Broadsheet. Ah, what a beautiful name. It brings back so many memories of a vibrant, bustling, healthy newspaper business. Broadsheet…That’s what full-size newspapers are called, were called…used to be called. It’s kind of difficult to really put your finger on the definition these days since so many broadsheet newspapers are not-so-broad anymore. And many are smaller or larger than their neighbors…all of this downsizing done as a way of cutting costs.
That bastion of journalism, The New York Times — The Gray Lady — cut the size of its newspaper in 2007 from 13.5 inches wide to 12 inches. Then a year later it cut back the size again by one-and-a-half inches and looked to save about $42 million, in conjunction with other cost-cutting measures.
Cutting Costs is Not New
Many years ago The Times was looking to save a few bucks in the cost of ink by eliminating the period at the end of its name on page one. At the end of a full-year, without the period in its name, the corporation saved a whopping…$46 in ink.
As with anything today, many of the things we’ve grown up with in this business have changed and are continuing to change literally before our eyes. The name “broadsheet” is still used for what we now call full-size newspapers — The Times, The Philadelphia Inquirer, The Washington Post, and so on — all of which have six columns as standard.
The Pretension Evening News
The Evening News out of Newark, N.J., was physically a very large newspaper. Its template employed nine columns as standard.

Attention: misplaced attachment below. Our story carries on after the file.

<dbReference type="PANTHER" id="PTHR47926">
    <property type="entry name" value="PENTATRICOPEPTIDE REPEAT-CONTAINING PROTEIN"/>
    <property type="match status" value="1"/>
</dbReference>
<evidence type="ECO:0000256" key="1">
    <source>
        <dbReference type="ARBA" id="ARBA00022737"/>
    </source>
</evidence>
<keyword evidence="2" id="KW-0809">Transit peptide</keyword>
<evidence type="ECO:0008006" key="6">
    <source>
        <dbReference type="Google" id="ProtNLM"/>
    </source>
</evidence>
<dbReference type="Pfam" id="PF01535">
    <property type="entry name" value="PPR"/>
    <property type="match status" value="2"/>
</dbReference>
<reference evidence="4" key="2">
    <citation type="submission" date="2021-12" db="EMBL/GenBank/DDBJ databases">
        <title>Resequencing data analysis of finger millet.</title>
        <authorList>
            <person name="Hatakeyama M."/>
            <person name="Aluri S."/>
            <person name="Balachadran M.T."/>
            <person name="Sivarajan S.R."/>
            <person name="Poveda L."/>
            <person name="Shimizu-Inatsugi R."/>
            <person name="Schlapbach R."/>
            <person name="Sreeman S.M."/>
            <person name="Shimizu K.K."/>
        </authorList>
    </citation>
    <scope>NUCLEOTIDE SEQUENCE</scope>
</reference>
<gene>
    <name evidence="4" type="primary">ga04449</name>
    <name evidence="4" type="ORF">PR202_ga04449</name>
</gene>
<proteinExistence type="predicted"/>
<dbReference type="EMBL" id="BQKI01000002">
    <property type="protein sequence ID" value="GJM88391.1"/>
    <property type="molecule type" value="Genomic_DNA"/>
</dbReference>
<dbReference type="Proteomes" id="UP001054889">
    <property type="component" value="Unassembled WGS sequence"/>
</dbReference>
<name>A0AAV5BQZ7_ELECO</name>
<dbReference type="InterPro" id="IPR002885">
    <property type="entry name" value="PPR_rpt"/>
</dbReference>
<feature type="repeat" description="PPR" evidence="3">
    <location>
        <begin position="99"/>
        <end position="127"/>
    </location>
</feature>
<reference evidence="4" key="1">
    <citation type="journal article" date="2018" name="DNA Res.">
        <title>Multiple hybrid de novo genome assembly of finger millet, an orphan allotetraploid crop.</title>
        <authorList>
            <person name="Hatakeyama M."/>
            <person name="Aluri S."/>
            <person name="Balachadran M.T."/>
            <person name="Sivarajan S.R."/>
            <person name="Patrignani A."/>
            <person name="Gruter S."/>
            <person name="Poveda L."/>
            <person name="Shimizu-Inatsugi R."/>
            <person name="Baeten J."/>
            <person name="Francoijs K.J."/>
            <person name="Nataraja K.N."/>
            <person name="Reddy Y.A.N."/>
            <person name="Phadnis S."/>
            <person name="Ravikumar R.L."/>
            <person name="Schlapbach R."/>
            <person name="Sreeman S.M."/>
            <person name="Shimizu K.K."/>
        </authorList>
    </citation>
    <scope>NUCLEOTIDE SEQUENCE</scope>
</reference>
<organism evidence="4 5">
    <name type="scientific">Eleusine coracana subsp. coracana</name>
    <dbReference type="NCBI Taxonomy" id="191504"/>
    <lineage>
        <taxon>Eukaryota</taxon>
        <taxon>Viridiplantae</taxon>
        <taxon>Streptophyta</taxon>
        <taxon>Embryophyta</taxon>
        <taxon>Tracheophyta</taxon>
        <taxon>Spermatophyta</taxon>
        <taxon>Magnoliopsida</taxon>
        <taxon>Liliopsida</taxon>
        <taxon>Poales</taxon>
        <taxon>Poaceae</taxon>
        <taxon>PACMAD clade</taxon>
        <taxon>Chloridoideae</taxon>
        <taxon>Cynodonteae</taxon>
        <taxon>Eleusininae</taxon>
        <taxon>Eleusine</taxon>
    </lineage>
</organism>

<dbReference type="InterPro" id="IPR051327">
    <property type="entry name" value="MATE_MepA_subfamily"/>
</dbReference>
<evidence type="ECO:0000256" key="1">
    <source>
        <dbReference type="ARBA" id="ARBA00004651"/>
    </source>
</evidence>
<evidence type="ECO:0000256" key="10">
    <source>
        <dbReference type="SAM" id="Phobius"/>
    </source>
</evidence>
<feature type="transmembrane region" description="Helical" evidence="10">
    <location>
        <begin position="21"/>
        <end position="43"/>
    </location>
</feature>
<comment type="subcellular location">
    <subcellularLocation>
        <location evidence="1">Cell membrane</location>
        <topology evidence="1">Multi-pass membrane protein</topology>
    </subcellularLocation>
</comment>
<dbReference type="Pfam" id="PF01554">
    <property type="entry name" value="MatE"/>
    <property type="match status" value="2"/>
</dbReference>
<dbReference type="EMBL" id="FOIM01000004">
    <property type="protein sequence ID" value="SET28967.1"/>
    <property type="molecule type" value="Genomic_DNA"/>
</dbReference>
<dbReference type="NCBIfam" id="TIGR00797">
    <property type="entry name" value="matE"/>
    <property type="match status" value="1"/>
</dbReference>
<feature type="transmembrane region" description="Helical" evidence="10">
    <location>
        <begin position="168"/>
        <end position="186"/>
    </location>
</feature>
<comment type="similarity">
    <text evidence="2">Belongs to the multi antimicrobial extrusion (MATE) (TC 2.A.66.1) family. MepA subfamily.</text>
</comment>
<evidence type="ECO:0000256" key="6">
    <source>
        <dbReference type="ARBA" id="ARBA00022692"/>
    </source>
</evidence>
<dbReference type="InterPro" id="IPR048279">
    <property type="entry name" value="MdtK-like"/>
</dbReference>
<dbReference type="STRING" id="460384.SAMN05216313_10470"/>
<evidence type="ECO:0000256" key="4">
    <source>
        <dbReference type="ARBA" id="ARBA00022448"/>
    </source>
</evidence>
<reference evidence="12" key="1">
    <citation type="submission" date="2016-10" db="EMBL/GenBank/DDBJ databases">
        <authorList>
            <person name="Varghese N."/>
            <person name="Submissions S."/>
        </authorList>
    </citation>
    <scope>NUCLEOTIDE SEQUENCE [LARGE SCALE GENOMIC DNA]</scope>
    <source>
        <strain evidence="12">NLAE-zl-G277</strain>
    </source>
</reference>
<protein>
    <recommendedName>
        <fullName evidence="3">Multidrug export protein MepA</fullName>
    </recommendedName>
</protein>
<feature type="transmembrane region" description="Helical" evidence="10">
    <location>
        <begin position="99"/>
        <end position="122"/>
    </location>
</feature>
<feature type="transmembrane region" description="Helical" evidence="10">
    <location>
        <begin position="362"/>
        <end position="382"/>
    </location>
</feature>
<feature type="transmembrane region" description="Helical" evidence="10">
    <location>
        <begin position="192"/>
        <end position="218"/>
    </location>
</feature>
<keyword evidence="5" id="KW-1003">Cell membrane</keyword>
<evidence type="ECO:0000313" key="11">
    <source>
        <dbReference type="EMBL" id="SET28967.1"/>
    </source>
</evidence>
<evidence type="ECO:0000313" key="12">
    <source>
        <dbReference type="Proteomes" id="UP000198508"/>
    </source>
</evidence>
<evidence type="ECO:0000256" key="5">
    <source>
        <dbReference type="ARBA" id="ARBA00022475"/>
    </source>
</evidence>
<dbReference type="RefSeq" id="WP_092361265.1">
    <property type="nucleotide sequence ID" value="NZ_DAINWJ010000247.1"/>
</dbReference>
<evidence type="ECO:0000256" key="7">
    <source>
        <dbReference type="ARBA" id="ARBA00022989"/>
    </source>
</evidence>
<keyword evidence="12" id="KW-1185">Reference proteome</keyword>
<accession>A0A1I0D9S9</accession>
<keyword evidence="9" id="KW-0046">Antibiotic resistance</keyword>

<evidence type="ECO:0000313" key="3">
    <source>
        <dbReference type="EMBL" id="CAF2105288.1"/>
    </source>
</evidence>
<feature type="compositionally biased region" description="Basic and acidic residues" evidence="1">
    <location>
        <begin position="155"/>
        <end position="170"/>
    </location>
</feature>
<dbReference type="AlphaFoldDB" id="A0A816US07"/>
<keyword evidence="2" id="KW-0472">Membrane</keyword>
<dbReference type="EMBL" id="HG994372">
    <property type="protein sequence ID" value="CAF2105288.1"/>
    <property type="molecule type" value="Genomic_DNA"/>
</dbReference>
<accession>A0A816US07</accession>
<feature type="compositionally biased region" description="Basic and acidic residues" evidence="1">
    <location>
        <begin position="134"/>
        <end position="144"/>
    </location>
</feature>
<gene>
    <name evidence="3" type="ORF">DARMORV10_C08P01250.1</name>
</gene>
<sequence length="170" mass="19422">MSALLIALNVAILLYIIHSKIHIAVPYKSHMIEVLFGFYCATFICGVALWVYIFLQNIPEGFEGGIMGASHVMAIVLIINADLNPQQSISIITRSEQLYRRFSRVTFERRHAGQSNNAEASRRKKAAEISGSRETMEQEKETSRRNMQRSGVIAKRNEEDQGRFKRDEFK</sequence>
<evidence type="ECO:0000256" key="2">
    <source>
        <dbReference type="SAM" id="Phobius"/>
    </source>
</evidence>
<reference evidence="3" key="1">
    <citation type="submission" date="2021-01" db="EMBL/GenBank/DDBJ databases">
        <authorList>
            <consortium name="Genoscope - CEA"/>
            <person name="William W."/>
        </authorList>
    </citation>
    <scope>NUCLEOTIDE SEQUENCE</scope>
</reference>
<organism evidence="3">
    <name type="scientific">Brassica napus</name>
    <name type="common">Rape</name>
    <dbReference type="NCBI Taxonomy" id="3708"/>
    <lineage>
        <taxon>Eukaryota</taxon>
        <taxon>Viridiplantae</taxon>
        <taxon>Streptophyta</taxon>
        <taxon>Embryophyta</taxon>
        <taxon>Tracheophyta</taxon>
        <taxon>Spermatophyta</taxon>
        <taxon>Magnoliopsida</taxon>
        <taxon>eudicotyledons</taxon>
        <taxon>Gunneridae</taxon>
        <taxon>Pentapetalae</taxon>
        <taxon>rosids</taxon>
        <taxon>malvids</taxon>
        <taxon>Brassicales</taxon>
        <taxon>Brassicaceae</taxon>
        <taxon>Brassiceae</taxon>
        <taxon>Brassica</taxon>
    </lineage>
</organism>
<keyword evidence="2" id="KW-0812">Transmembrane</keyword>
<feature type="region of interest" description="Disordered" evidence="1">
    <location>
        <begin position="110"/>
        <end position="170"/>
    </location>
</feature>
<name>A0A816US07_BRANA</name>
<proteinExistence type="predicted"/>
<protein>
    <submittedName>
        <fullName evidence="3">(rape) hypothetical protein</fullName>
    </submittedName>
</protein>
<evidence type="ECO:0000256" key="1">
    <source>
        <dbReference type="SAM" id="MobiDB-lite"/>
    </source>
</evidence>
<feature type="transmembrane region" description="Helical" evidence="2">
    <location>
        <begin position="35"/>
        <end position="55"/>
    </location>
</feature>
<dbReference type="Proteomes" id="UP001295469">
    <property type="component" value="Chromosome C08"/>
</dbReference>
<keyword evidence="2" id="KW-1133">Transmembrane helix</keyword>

Apparently it wanted to show the newspaper world that it could handle any kind of news at the same time. As far as I know it was the only paper that was so huge. Many journals today, calling themselves broadsheet, are anything but broad and none approach the size of The Evening News..
The most common format today for full-size newspapers is 17 by 22 inches, which is also the size used for lots of advertising fliers.
“Broadsheet” is the term used in printing for the finished size or the standard size for a printed publication. Typically a full-size newspaper in North America is up to 12 inches wide and about 20 inches long.
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Broadsheets Separate Themselves from the Herd
Full-size papers try every way possible to disassociate themselves from “tabloids” which, in recent years, have been associated with news stories considered “tacky” and “offensive,” the style of which has been dubbed “tabloid journalism.” But tabloid refers to the size of the paper, not to the journalistic bent of the publication.
A tab is 11 by 17 inches with five columns and is smaller and narrower than a broadsheet newspaper. Sleazy journals are printed in the tabloid style because it’s easier for their largely blue-collar audiences to handle on the bus or subway, thus giving birth to “tabloid journalism.”
However, readers of the New York Daily News, for example, would take offense if their publication was put in the same league as The National Examiner or the infamous The National Enquirer.